Peter Stark, a killer who disposed of the body of his teenage victim in an isolated, makeshift grave, was granted a “compassionate” pass to get out of prison to visit the grave of a dead friend. Stark, who was convicted of murdering 14-year-old Julie Stanton of Pickering, Ontario, was granted an escorted pass by the Parole Board of Canada that allowed him out of penitentiary last year, Cancrime learned. Police and prosecutors believe that Stark abducted, drugged and raped Julie, who was a friend of Stark’s teenage daughter, on April 16, 1990. Julie was last seen getting into a car with Stark on that day and it is believed he also had drugged and raped her a year earlier. Stark maintained his innocence but strong circumstantial evidence led to his conviction on December 1, 1994 for first-degree murder. He was sentenced to life in prison with no chance of parole for 25 years. Julie’s remains were found 35 kilometres north of Pickering on June 27, 1996. Stark, from Stoney Creek, in the Hamilton area, was granted the escorted temporary absence, a short-term get-out-of-prison pass, after a decision in June 2012 by the Parole Board of Canada (read decision after jump), based on a recommendation from the Correctional Service of Canada.
(UPDATE: Stark died while still behind bars in August 2016.)
The Parole Board agreed to allow Stark out of prison, on the condition that he be kept shackled and under escort of correctional officers at all times, according to the written record of the board’s decision, dated June 5, 2012. The record does not indicate whether Stark took advantage of the pass. According to the document, Stark met “legislative criteria” for the pass, a “compassionate escorted temporary absence” because the person died in January 2012 but Stark did not learn about it until after the funeral had been held. The board wrote:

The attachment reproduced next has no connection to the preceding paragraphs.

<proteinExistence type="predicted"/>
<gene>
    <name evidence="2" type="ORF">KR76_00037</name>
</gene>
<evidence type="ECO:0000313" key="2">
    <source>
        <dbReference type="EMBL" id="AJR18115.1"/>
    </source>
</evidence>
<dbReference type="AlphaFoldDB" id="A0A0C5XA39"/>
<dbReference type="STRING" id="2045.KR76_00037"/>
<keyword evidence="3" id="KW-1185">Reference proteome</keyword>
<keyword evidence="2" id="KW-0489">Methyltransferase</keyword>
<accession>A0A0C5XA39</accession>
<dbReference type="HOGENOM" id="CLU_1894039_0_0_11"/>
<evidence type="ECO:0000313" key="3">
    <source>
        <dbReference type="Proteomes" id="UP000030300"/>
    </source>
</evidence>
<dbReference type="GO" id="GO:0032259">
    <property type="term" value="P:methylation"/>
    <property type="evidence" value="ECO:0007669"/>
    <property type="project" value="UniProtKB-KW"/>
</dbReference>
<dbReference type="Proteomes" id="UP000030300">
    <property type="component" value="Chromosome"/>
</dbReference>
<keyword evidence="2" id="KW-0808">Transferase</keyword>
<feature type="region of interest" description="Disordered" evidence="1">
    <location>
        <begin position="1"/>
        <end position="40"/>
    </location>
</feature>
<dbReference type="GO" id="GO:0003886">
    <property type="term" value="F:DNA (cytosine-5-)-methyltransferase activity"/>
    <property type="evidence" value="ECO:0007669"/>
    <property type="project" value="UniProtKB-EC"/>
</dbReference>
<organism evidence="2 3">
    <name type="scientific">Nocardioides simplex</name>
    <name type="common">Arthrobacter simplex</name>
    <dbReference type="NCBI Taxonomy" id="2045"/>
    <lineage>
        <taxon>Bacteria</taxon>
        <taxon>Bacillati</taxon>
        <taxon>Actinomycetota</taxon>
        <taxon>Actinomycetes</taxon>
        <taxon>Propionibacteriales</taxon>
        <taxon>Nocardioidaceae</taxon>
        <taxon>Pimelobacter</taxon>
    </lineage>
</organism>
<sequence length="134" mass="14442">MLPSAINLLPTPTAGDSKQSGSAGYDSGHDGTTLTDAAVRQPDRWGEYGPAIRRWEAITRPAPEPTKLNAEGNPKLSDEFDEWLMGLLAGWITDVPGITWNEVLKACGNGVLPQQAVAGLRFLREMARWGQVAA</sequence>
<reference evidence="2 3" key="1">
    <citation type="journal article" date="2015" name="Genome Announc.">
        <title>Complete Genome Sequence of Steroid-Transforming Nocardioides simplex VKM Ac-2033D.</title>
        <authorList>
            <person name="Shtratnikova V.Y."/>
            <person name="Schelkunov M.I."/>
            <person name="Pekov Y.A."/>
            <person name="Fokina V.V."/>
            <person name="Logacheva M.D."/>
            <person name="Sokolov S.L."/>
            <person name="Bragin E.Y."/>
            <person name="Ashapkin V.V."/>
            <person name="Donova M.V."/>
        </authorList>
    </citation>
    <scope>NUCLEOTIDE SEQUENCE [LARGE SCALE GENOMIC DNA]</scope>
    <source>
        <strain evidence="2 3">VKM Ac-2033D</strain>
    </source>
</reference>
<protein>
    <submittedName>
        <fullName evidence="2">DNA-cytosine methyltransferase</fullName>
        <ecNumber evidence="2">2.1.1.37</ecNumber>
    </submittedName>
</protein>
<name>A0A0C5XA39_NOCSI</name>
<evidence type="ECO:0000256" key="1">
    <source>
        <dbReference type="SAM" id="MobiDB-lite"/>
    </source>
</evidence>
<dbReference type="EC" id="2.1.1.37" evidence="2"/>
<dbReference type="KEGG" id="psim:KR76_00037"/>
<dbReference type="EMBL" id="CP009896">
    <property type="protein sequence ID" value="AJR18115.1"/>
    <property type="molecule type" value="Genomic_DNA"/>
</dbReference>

In terms of the relevant circumstances for your proposed ETA, the board is satisified that your overall risk would be manageable as there is a structured release plan in place. You will be within sights and sound of security officers at all times and you will be constantly supervised while on the ETA. Further, you will be in full restraint equipment. The ETA will be for approximately seven hours duration.
The identity of the person whose grave was to be visited was censored from the document, but the individual was identified as “a community support who provided you with family supports.”
The document provides the first insight into Stark’s time behind bars, since his conviction in 1994. The record reveals that he is no longer being held in maximum security, though the security level of the prison in Ontario where he is now held was redacted from the document. The Parole Board noted that “there are no security concerns noted in your file and that you have not come to the attention of the Security Intelligence Officer (SIO) since 1997.” The document does not explain why Stark came under the scrutiny of the prison’s SIO in ’97. The document also appears to disclose publicly for the first time that Stark was involved in other sex crimes, before he killed Julie. The parole board document states:
Your file also indicates a history of involvement in similar types of offences where you drugged a young female and sexually assaulted her as well as stabbing a female hitchhiker and throwing her from your car.
The parole document indicates that Stark is now considered a “low-moderate risk for re-offending.”
I spoke to Stark in October 1996, by telephone from Kingston Penitentiary, after Julie’s body had been found. He insisted that DNA testing of samples from her remains would exonerate him. “I’m definitely innocent,” he said.
Stark told me that a jailhouse informant who testified against him, Gerald Udall, lied.
“He made up a phoney statement,” said Stark, who did not testify at his trial.
Forensic examination of Julie’s remains, which were in an advanced stage of decomposition, did not provide any conclusive evidence that she had been sexually assaulted or drugged. (For a detailed description of the state of the remains and forensic testing, read the decision released in 2000 by the Court of Appeal for Ontario, rejecting Stark’s appeal.) Stark is eligible to seek full parole in February 2017. He will be eligible in 2014 to apply for day parole and unescorted passes from prison.
Here is the decision of the Parole Board issued in 2012, granting Stark an escorted temporary absence pass from prison: